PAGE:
As we consider the BRI project, and its goals, what do we make of it? Well, there is a huge poverty class in China that is just beginning to ascend into lower middle class status. As high speed trade, technology and mobility, energy flow routes and other real world physical economic activity create jobs for these people, we can see a positive social impact on the populace. If this same infrastructure creates trade economies that reward the new middle class with a better lifestyle, this can also be seen as economic activity that has a positive social value.
Conversely, in the West, we see the flip side of economic activity as we look at the money which is made through the activities of financialization. Credit default swaps and hostile takeovers, complete with asset stripping and the like, are a prime example of economic activity that does very little to uplift one's fellow man. But the Gordon Gekko's of the world and their real life sociopathic Wall Street character models (who created mayhem earlier in this century) will always be enabled as long as the system that enriches them exists.
In the East (China, Russia, India, etc.) there are vast populations which would have the means to repay huge sums of debt over time. This is very profitable for the banking class, as is the repayment of loans for heavy equipment and raw materials.
But in the West, while there are many unemployed (who could work to replace crumbling U.S. infrastructure for example) there is also a huge population of opioid addicts - at crisis levels among the working classes. There is discussion taking place vigorously today about importing appropriate working classes (or not) while leaving the opioid addicted to the care of the system (or the streets).
Be that as it may, we are shown that the "real money to be made" after all (at least in these "progressive" economies) is in the financial markets, which represent an ever-increasing share of US GDP. Some sources will say 20%. But when one considers the impact of financialization on traditional brick and mortar businesses, we find a financial arm of nearly all large corporations driving a leading profit center for business activity.
There is probably no accurate way to measure the impact of financialization upon a stated GDP, but it could easily represent 40% of profit (in GDP calculations) among 60% of large corporations. Let's not even broach the subject of stock buybacks and the economic impact (or social value) of this activity at its recently elevated scale.
Two things of note above. Notice that Roacheforque has not called the "money made" through financialization "wealth". We may wish to consider (or reconsider) our definition of true wealth in terms of its positive social value, when so much money is made through financial activities which have such a devastating societal impact - as in the bailouts of 2008. Likewise this calls into question the basic moral value of economic activity with highly sociopathic consequence.
But please do not blame capitalism for the brand of greed, corruption, fraud and exploitation which enabled the crisis of confidence that nearly collapsed the system in 2008. Do blame financialization and the deregulation which gave it sociopathic teeth.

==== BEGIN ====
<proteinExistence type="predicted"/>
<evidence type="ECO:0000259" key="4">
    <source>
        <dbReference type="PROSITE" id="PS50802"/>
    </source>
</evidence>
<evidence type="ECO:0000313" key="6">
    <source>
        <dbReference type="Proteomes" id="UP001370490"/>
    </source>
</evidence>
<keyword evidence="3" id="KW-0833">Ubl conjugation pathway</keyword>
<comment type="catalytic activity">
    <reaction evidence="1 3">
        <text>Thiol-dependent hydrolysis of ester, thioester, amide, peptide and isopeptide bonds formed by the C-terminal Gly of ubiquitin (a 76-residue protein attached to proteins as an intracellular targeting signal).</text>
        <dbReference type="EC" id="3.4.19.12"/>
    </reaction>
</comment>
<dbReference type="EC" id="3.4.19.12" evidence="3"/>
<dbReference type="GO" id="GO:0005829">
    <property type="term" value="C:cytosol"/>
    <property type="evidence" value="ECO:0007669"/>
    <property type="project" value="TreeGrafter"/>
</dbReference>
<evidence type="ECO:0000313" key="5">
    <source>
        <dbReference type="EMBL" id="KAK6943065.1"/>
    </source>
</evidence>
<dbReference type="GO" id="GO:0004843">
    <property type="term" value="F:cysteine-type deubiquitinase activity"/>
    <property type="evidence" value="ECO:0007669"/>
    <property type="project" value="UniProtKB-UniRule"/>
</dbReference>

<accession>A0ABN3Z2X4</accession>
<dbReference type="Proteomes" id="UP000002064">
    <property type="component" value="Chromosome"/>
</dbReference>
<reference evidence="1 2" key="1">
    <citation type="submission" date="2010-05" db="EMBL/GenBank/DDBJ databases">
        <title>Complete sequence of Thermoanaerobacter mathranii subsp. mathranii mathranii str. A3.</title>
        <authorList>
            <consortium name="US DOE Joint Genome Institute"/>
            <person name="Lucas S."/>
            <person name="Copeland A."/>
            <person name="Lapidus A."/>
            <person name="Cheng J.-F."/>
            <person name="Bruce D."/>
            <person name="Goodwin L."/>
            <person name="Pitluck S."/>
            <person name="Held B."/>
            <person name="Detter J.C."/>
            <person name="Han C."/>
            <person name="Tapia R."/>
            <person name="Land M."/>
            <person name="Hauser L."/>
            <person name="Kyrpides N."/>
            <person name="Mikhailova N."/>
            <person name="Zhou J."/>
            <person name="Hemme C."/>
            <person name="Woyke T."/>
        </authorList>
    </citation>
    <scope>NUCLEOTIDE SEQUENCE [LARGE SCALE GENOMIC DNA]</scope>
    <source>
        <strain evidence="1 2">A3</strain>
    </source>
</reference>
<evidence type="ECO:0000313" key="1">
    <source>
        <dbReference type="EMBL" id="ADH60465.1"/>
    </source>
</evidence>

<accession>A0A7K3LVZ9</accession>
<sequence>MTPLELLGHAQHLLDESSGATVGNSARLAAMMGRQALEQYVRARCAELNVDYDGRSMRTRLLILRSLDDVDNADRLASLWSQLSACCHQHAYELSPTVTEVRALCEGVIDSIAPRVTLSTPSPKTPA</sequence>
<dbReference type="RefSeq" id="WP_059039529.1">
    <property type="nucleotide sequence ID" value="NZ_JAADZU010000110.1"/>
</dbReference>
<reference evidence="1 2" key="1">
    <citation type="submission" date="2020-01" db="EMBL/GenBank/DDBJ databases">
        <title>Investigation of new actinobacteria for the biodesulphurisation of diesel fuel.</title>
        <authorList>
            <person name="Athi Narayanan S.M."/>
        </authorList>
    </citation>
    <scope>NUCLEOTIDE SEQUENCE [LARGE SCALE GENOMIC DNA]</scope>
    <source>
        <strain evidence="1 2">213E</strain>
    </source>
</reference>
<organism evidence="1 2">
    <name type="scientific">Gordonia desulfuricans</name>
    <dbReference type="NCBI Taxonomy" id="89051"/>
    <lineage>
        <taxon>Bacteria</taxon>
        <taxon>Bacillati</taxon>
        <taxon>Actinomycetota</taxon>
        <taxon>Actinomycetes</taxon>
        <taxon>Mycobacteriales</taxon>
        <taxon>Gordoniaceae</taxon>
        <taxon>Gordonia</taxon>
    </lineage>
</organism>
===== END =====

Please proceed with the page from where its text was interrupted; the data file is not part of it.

Note also that China is not without its similar breed of fraud and corruption within it's banking class, but if and where it may be state sponsored, at least there is the counter balance of positive economic activity which may at some point overtake the "social profitability" of it's national economy.
Secondly, we must - after acknowledging the widespread global growth of particularly "anti-social" financialization activities - ask ourselves: what is the root cause of this widespread growth?.
Two things really. Both the "human nature" of our debt based money, and our own "human nature" that begets it. Culturally, especially in the West, we have glorified our darker nature to exploit and defraud our fellow man. We both love and hate the Gordon Gekko archetype. We hate his lack of empathy, but we love his street smarts and resourcefulness, and we crave the lure of "get rich quick".
Such is the human nature that creates "easy money" by basing it upon that which places one man in bondage to another - debt. Yes my friends, it's been said many times and many ways in these annals, but debt based money is the root of much evil in the world today - and our insatiable lust after it covers the rest.
Gold stands as a defiant challenge to the dark side of our human nature. It enables the light - our freedom, liberty and love for one another. Gold celebrates freedom from bondage to one another. To possess it enslaves no one. It represents the equity of debt-free men and women living a good life today (with some savings put aside for tomorrow). The duality of our human nature and it's impact on our lives is the great paradox of our humanity.
The dark side of human nature has nearly vanquished the memory of a time when Western values were admired across the world as being the hallmark of a prosperous nation with a thriving and virtuous working class.
Now we look to the East to see where the true wealth of moral value has gone, and what comes next of it. We may never see the age of America that was born of its exceptional leaders, its revolution, it's Constitution and its United States. But something good always comes of gold when it re-enters the global economy as "money". The CBs always held it as such, for when the need to cleanse the system arises.
Have another take on this and journey inward to where both the dark side and the light dwell. There you will find the two archetypes of social value and self preservation. How do we account for them? We use two very different types of accounting units for each. A time comes when the need arises ... for when one type chases out the other. Increasingly, that time seems upon us - the moment waits for a single domino to drop.